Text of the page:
Wednesday, July 20, 2016

A Veil That Identity Wears

By Irfan Husain
Jul 18 2016
A few years ago, I put on a Burqa to see how it felt for an article I was writing. Beneath the mesh that almost obscured my vision, the world shrank to a narrow band; I felt hot, and my movements were restricted.
This was soon after France imposed a ban on the full Burqa that concealed the entire body and face. I concluded my column by urging that men who insisted that their wives, sisters or daughters wear this garment should try it themselves to see how it felt.
For my pains, I received a volley of abusive emails, many of them from women. Fair enough. I readily concede that what people wear is a personal decision, and neither the state nor pundits should interfere with their freedom to dress as they please.
In fact, this is an area where liberal values come in conflict with the feminist goal of liberating women from patriarchal restraints. But while the issue is often debated among liberals in the West, most of the Muslim world remains silent, accepting the Hijab, the Burqa and the Abaya as normal attire for girls and women.
If anything, the trend is towards even greater concealment of the female form. And yet I recall that when I was a kid in Karachi in the early 1950s, my mother would (shakily) mount her bicycle, and go off to her voluntary work with refugees. True, she was followed at a discreet distance by Ibrahim, the family retainer. A bit later in Lahore, my cousins would cycle to Kinnaird College without any problem.
And this social acceptance of women without Burqas was not limited to the upper-middle class: my fisherman friend Fateh at Karachi’s French Beach tells me that when he was growing up, he recalls his mother sailing on his father’s fishing boat to help pull in the nets. Of course, women working on farms can hardly encumber themselves with Burqas.
So how have these all-encompassing garments come to cover millions of girls and women across the Muslim world? After all, there is nothing in the Holy Book commanding women to conceal themselves from head to toe. While modesty in attire is enjoined for both men and women, the current vogue is relatively new.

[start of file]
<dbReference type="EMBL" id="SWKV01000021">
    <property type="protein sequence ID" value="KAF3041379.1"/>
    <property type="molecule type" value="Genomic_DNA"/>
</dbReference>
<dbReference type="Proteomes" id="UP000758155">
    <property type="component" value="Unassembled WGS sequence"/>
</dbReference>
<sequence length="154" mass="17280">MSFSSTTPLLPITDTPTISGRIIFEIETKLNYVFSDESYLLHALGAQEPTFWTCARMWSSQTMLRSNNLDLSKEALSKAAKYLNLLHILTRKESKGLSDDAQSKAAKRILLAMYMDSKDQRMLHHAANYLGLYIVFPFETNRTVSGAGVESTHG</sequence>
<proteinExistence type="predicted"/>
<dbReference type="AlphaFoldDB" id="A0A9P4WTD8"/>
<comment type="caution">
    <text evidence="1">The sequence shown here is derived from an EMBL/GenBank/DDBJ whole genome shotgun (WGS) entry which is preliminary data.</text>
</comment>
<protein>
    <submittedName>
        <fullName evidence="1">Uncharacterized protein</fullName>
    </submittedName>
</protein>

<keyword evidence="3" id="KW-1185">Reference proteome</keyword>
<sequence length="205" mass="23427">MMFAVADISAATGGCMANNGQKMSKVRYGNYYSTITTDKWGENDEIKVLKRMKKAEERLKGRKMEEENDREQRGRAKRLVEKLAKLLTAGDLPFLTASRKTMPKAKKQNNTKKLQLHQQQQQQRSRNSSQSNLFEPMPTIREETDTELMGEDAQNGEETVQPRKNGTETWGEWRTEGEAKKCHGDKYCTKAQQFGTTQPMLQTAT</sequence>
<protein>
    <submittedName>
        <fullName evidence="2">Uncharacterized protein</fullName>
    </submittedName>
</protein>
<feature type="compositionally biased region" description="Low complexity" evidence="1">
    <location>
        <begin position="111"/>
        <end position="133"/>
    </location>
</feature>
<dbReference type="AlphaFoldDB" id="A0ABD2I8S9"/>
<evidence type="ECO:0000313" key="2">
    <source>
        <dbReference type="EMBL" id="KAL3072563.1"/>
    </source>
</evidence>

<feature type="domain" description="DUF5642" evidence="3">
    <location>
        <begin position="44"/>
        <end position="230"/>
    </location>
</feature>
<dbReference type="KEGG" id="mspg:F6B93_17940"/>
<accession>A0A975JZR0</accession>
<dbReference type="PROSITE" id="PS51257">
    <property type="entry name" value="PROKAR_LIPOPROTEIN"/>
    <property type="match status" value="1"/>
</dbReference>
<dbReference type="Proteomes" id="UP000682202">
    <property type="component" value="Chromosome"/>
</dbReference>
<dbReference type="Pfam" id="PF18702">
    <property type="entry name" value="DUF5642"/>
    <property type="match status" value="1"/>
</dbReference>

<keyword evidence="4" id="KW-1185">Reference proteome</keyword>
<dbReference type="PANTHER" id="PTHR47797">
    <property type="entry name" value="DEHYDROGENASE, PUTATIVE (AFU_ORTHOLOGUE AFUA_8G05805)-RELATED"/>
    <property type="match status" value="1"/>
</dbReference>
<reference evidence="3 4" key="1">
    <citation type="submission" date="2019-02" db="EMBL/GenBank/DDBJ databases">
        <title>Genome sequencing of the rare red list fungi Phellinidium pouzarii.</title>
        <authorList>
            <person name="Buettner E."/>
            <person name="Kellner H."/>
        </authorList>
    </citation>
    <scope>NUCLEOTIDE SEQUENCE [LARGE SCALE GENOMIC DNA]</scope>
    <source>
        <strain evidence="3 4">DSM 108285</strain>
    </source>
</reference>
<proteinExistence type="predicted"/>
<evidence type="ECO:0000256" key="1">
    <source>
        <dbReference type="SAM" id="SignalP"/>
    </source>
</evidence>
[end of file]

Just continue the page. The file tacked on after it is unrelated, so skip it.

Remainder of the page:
In the sub-continent, Burqas were worn by well-born ladies in cities when they left their homes to show they did not have to work. This was more a statement of class than of religion. Most Pakistani women who migrated to the
UK from socially backward areas like Mirpur wore Dupattas, but seldom Burqas. However, many of their daughters and granddaughters, born and brought up in Britain, wear full Burqas as banners proclaiming their Muslim identity.
Nothing provokes the unspoken outrage of the most tolerant Brit than the sight of a totally concealed woman walking down the street. Apart from further separating immigrants from their hosts, the veil also prevents girls from taking part in normal school activities like athletics, swimming and theatre.
In fact, a Muslim girl in Switzerland was recently denied citizenship as she refused to meet her school requirement of swimming with her male and female classmates. In one Swiss canton, voters in a referendum agreed to impose a 9,200 euro fine on anyone wearing the full Niqab or Burqa.
Are these signs of growing Islamophobia? The short answer is yes. Given the increasing number of Muslims migrating to Europe by hook or by crook, and the heightened security concerns caused by terrorism, anti-Muslim sentiments should not surprise us.
So how did these inconvenient and unattractive garments come to cover millions of Muslim women across the world? Traditionally, it was in Afghanistan and Saudi Arabia, two of the most socially backward countries in the Muslim world, that women were obliged to cover themselves completely. These tribal garments were given religious legitimacy by local clerics. They, together with Saudi Arabia’s extremist version of Islam, were exported to other Muslim states after 1973 when the sharp spike in oil prices filled Saudi coffers.
Apart from these social and religious factors, there is a security aspect to the Burqa. When Ali Haider Gilani, the son of Pakistan’s ex-PM was kidnapped, he was apparently dressed in a Burqa while being driven to the tribal areas. Thus, the car he was in was not stopped at security checkposts along the way. What cop would risk insulting the husband or brother of a Burqa-clad lady by asking her to reveal her face?
And famously, Maulana Abdul Aziz was captured wearing a Burqa while trying to flee Islamabad’s Lal Masjid after the shoot­out that finally ended the siege. In many other crimes and terrorist attacks, Burqas have been used to conceal identities and weapons.
But how does a Muslim state legislate to insist that women in veils reveal their faces? Increasingly, however, Western countries are showing they will not risk the safety of citizens by permitting Muslim women to cover themselves from head to toe.
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